Ukrainian forces have mobilized fleets of Western-provided armored vehicles to conduct daring offensive assaults using machine guns and antitank weapons, according to video circulating on social media and verified by The Washington Post, striking imagery that provides a rare glimpse of close combat in a war largely defined by long-range artillery.
A set of first-person videos filmed Thursday in southern Ukraine shows a gunner mounted atop an armored Humvee, furiously firing a .50-caliber M2 Browning machine gun and raking nearby buildings with rounds roughly the size of cigars. The vehicle then stops and the gunner, an American volunteer in Ukraine, swings his barrel toward muzzle flashes, squeezing the last few rounds from the ammunition belt.
“Ammo! Ammo!” Paul Smith screams in English, struggling with the feed tray cover he must lift before loading another belt.
The footage underscores the scope of U.S. support for Ukraine, consisting of billions of dollars in weapons and equipment that, in many respects, have allowed the outmanned, outgunned Ukrainian military to keep pace with, and in some cases outwit, the heavier-armed Russian military. It also reveals the reality of combat: Heavy artillery rounds fired from miles away can batter an enemy, but to win back terrain, ground forces must find and kill adversaries at close range.
The Post used geolocation to verify the battle filmed in Ternovi Pody, a village midway between Mykolaiv and Kherson, the strategic cities at the heart of Ukraine’s offensive to retake ground in the south. In the east, advancing Ukrainian forces blitzed into the Donbas region, forcing Russian troops into a retreat.
Hundreds of Americans and Europeans — some with prior military experience, others not — have joined the war on Ukraine’s side. At least half a dozen U.S. citizens are believed to have been killed in the fighting while two others, both military veterans, were taken captive and remain in the custody of Russian proxies. A third was reported missing in April and his status remains unknown.
Smith said in an interview with The Post that he is a U.S. Army veteran who lived in Ukraine several times over the past decade, where he provided training and other support to war efforts in the east of the country.
In March, Smith and other volunteers were attached to a unit of the Ukrainian army that was stationed in the Mykolaiv region. He said Ukrainian forces had captured front lines in the vicinity of Ternovi Pody in the days before it was assaulted, but the village remained a “fall back” position for Russian forces.
Ukrainian forces had drawn up plans with him in the lead Humvee for the morning raid, delivering suppressing fire on a building the Ukrainians suspected could hold antiarmor weapons.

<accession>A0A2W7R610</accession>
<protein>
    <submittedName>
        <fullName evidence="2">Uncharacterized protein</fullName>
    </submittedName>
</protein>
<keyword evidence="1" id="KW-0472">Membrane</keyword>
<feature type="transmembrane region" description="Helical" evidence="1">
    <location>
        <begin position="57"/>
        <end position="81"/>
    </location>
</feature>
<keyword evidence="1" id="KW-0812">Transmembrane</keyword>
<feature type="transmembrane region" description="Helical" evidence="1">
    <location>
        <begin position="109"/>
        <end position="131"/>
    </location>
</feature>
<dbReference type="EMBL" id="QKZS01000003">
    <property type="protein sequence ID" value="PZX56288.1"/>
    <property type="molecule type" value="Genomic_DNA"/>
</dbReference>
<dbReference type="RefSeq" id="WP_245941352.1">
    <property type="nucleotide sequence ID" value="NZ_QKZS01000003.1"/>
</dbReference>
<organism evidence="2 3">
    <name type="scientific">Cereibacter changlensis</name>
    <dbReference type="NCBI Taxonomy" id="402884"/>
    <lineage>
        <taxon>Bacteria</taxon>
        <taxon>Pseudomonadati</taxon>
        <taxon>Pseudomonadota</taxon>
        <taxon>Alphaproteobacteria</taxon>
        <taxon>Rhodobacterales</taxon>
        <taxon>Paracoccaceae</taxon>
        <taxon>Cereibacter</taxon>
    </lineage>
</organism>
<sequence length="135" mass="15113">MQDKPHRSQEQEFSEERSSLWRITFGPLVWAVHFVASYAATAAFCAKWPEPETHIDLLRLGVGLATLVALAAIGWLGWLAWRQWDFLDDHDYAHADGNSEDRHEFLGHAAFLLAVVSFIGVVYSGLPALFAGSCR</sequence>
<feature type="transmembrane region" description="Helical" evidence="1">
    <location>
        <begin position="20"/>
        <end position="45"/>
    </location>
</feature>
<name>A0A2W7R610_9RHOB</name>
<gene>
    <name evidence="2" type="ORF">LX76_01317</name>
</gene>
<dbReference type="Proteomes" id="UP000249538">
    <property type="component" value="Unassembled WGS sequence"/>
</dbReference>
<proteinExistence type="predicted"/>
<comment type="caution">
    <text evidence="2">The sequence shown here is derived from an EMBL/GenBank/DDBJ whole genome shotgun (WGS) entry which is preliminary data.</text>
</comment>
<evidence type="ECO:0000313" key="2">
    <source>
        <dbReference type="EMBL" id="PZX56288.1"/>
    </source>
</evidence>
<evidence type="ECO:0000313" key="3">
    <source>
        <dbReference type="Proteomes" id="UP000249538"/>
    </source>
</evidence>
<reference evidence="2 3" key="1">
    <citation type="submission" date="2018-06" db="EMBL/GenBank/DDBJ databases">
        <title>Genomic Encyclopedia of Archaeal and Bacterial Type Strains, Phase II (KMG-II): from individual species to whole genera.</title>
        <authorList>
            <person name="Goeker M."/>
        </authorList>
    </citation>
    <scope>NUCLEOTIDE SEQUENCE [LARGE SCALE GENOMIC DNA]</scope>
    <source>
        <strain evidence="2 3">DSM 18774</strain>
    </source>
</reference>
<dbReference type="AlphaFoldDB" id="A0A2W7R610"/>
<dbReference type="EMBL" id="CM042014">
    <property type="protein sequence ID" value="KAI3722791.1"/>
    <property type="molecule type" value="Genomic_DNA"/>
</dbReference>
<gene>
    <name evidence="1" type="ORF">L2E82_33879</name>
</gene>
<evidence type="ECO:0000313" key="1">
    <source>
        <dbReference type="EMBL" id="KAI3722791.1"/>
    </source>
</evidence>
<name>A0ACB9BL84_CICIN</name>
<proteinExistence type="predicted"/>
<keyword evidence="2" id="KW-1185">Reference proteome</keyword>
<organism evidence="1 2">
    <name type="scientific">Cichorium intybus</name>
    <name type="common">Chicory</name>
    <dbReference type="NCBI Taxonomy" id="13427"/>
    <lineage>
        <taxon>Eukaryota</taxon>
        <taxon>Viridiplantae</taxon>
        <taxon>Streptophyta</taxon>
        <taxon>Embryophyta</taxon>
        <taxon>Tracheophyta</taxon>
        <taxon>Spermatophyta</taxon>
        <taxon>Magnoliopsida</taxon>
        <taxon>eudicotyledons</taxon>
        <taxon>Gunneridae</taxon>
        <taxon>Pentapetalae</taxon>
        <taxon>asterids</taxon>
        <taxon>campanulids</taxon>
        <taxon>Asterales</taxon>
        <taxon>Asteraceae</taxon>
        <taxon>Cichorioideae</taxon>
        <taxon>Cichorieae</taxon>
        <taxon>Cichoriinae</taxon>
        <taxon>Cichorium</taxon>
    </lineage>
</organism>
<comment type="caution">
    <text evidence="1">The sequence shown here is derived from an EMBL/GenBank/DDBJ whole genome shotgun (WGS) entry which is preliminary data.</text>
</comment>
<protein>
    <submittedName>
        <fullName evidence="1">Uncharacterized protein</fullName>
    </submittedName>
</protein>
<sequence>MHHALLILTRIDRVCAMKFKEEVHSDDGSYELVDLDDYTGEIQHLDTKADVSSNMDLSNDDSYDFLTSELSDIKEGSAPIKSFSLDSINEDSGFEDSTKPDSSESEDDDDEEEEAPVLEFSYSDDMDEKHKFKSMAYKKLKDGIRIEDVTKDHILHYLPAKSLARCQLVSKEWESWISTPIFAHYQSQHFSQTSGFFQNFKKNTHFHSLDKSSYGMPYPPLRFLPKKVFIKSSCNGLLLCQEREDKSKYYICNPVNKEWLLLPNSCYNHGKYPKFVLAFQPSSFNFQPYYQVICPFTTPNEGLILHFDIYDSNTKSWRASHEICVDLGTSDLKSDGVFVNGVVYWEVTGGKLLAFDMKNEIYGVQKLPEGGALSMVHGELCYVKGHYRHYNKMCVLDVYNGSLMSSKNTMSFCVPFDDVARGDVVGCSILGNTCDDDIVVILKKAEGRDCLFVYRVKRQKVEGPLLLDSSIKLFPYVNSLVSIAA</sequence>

In the video, Smith reaches for a tool to pry open the feed tray cover, looking to load a fresh belt of ammunition. Instead of more rounds, though, another soldier inside the Humvee passes up an AT-4, a point-and-shoot antitank rocket.
“He panicked a little bit, thought that I had seen the BTR, so he hands me the rocket,” Smith said, referring to a Russian armored personnel carrier. In the video, he fires the weapon at a target so close the launch and the impact are nearly simultaneous.
As small-arms fire zips overhead and punches into the dirt around the Humvee, Smith pleads for fresh rounds as he prepares to fire another AT4 handed to him from inside the vehicle. “Fifty-cal ammo!” he yells. “We’re taking shots!”
Weapons like the AT4 antitank launcher are meant for close fights with a maximum effective range of about 300 meters for rounds launched from a single-use tube. The United States has provided thousands of such rounds to Ukraine along with armored Humvees.
As the videos suggest, this operation was particularly daring, with movement across flat, open terrain in vehicles not designed to withstand heavy antiarmor weaponry.
The Humvee parks at one point, becoming a fixed target for would-be attackers. The glass inside the vehicle is shown blasted but intact.
The video also reflects the candid moments in combat that rarely make it into war films. Smith, experienced running a machine gun, struggles at times to work his adrenaline-dampened fine motor skills, working the gun’s mechanics through the thin black gloves he’s wearing to protect his hands from heat and cuts.
The brass slips through his fingers on one attempt to reload before he gets it right and, seconds later, shoves the lid back onto the feed tray. Though only a few moments, for those inside the vehicle it likely felt like an eternity with Russian forces nearby. Smith presses down on the butterfly trigger for another barrage of gunfire before it jams again, forcing him to start the process over.
This time, he is more deliberate about a technique taught to soldiers, holding the beginning of the belt firmly against the left side of the gun before slamming down the cover.
Smith calling out for machine gun rounds, only to be handed an AT4, was a lighthearted note discussed on social media in an otherwise harrowing exchange.
“I was like, technically that rocket is a round of ammo, so, should have been more specific,” he said.
Another video from what appears to be the same operation suggests the soldiers are not much concerned with the possibility Russian forces will punch back with antiarmor weapons. Such munitions would easily destroy Humvees. But as the video shows, a swarm of Ukrainian vehicles streams toward a group of buildings under fire as dismounted troops move toward them. No glimpses of the enemy can be seen.
Analysts with the Institute for the Study of War said that the footage indicated Ternovi Pody had been recaptured by Ukraine.
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